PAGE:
In cited prior art references JPH-10-196471 and JPH-10-196508, optical energy is targeted in particular to OH groups, i.e. the O-H groups in hydroxy- containing intermediates which may generally be described as R-OH. However, in preferential embodiments of the present invention, it is proposed to target instead the bond between the R group and the OH.

In the present invention, the ignition process of the fuel-oxidiser mixture in the cylinder of an internal combustion engine may be initiated and controlled through the process of photo-dissociation by dissociating species that have previously been generated by low to medium temperature chemical reactions during the compression of the mixture or via the dissociation of suitable fuel additives. This dissociation generates highly reactive radical species through the breakage of targeted molecular bonds, for example the oxygen bond in structures such as -R-O-O-R', where R and R' can be a H atom or a hydrocarbon group. Such a dissociation, for example the case where R and R' are hydrogen atoms, will strongly promote the second stage combustion process involving the majority of the heat release. The use of suitable wavelengths to target carbon-carbon bonds in structures such as R-C-C-R', where R and R' are typically hydrocarbon groups, can further be used to promote thermal decomposition reactions that can inhibit ignition in the negative temperature coefficient region of combustion.

The origin of the photons for the photo-dissociation to be carried out in the invention is not restricted to a particular type of light source. For example, the photons can be generated by a laser source or an incoherent source, such as an LED. In a preferred embodiment however, an LED source may be used, in particular deep-UV LEDs. LEDs with emission spectra between 250 and 310 nm are commercially available. Deep-UV LEDs of this type are available which can deliver one millisecond pulses with a repetition rate of up to 1 kHz. As an illustrative and non-limiting example of an LED semiconductor material that may appropriately be used in the context of the present invention, one may cite materials based on AIGaN. Such materials are, for example, available from manufacturers such as Sensor Electronic Technology, Inc. (USA). Other materials may be contemplated as possible UV emitters as well and generally speaking LED research is a field in development, new materials becoming available with emission characteristics that would render them suitable for use in the invention.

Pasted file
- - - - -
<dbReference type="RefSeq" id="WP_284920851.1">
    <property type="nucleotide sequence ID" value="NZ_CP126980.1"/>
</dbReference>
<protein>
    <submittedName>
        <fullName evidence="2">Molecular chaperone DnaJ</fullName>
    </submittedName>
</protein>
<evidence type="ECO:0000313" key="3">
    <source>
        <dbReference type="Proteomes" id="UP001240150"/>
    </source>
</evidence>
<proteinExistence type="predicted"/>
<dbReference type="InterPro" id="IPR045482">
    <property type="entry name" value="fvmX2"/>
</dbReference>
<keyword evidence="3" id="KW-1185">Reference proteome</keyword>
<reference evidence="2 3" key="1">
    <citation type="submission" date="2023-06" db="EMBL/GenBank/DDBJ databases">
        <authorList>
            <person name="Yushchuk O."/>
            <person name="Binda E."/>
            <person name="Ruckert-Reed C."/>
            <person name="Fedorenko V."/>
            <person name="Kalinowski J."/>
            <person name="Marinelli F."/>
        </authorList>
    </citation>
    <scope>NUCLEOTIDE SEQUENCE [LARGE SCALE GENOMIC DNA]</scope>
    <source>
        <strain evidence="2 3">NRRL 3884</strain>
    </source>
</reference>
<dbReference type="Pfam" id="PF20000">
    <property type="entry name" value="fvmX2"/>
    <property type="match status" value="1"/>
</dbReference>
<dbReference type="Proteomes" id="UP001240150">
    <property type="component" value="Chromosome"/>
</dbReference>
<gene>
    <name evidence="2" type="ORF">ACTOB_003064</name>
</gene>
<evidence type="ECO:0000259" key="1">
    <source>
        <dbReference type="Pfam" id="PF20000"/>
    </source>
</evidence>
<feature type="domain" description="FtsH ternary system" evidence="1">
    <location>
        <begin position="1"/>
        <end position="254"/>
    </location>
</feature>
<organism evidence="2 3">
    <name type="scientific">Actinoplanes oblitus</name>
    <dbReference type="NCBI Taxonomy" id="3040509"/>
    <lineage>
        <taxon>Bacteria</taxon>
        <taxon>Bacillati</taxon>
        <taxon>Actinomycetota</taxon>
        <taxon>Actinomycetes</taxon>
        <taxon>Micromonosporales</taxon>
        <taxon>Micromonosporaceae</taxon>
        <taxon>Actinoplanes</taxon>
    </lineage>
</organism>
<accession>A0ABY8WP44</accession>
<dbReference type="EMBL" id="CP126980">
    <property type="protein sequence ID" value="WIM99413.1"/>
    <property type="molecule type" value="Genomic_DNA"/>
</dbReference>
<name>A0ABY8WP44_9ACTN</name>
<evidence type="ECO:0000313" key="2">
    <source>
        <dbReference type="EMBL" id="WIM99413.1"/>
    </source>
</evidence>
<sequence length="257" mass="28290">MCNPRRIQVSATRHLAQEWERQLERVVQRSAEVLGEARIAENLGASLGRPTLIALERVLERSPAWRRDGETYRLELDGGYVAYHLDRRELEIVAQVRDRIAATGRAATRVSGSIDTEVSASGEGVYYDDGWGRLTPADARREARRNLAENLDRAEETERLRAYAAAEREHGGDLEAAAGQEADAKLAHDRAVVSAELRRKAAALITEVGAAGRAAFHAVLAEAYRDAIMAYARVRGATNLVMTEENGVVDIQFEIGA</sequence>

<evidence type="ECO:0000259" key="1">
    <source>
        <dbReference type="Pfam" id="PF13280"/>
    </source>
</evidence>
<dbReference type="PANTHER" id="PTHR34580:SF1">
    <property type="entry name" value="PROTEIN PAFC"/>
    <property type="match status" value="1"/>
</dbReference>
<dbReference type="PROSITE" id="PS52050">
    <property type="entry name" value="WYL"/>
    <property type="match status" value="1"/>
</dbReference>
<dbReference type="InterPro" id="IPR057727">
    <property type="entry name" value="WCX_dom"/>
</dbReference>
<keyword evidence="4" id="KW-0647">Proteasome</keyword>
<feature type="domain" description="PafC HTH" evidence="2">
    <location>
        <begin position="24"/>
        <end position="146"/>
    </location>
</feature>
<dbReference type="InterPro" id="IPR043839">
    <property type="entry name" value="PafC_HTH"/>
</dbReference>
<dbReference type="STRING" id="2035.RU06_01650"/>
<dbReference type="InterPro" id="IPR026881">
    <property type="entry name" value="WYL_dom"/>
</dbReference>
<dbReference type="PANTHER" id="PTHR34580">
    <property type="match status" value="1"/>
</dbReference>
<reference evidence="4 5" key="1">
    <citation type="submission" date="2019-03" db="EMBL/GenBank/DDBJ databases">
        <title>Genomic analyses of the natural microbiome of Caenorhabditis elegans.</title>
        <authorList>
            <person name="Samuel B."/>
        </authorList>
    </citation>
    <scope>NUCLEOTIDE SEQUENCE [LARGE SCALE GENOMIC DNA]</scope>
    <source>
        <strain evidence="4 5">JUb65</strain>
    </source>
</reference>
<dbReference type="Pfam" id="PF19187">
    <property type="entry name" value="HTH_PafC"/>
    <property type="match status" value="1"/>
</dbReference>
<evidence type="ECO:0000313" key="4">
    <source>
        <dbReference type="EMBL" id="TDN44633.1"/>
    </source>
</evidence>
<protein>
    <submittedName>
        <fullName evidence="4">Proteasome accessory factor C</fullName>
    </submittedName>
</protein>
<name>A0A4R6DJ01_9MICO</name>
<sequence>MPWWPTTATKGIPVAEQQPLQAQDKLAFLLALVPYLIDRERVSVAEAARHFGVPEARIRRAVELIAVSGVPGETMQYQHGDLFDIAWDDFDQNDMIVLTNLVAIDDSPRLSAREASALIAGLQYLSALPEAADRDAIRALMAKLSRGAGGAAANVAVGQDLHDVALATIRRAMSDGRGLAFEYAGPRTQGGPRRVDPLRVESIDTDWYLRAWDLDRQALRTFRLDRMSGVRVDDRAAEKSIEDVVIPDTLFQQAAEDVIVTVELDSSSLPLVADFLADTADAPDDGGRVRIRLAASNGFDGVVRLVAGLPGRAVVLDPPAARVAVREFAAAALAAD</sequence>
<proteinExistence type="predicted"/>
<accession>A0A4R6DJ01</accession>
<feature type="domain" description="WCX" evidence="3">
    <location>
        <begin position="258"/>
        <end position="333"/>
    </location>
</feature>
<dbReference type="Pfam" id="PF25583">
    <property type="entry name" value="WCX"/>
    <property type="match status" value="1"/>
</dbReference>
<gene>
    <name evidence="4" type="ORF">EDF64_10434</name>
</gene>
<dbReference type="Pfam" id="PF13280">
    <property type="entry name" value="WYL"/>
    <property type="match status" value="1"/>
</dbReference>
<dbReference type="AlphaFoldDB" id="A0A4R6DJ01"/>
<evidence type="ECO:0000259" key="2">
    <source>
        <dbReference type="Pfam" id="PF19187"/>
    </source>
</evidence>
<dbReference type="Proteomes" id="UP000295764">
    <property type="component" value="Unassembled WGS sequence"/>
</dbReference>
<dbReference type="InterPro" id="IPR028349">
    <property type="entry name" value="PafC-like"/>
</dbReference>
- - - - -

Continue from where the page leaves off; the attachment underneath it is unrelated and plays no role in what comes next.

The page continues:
In the research leading up to the present invention, the inventors sought to identify candidate molecular species that efficiently absorb light at a suitable wavelength, dissociate efficiently and yield reactive radicals. The molecular species may appropriately also be chemically stable enough so that they can be used as fuel additives. If not, the species should appropriately be ones which occur naturally from the chemistry taking place during the fuel-oxidiser mixture compression.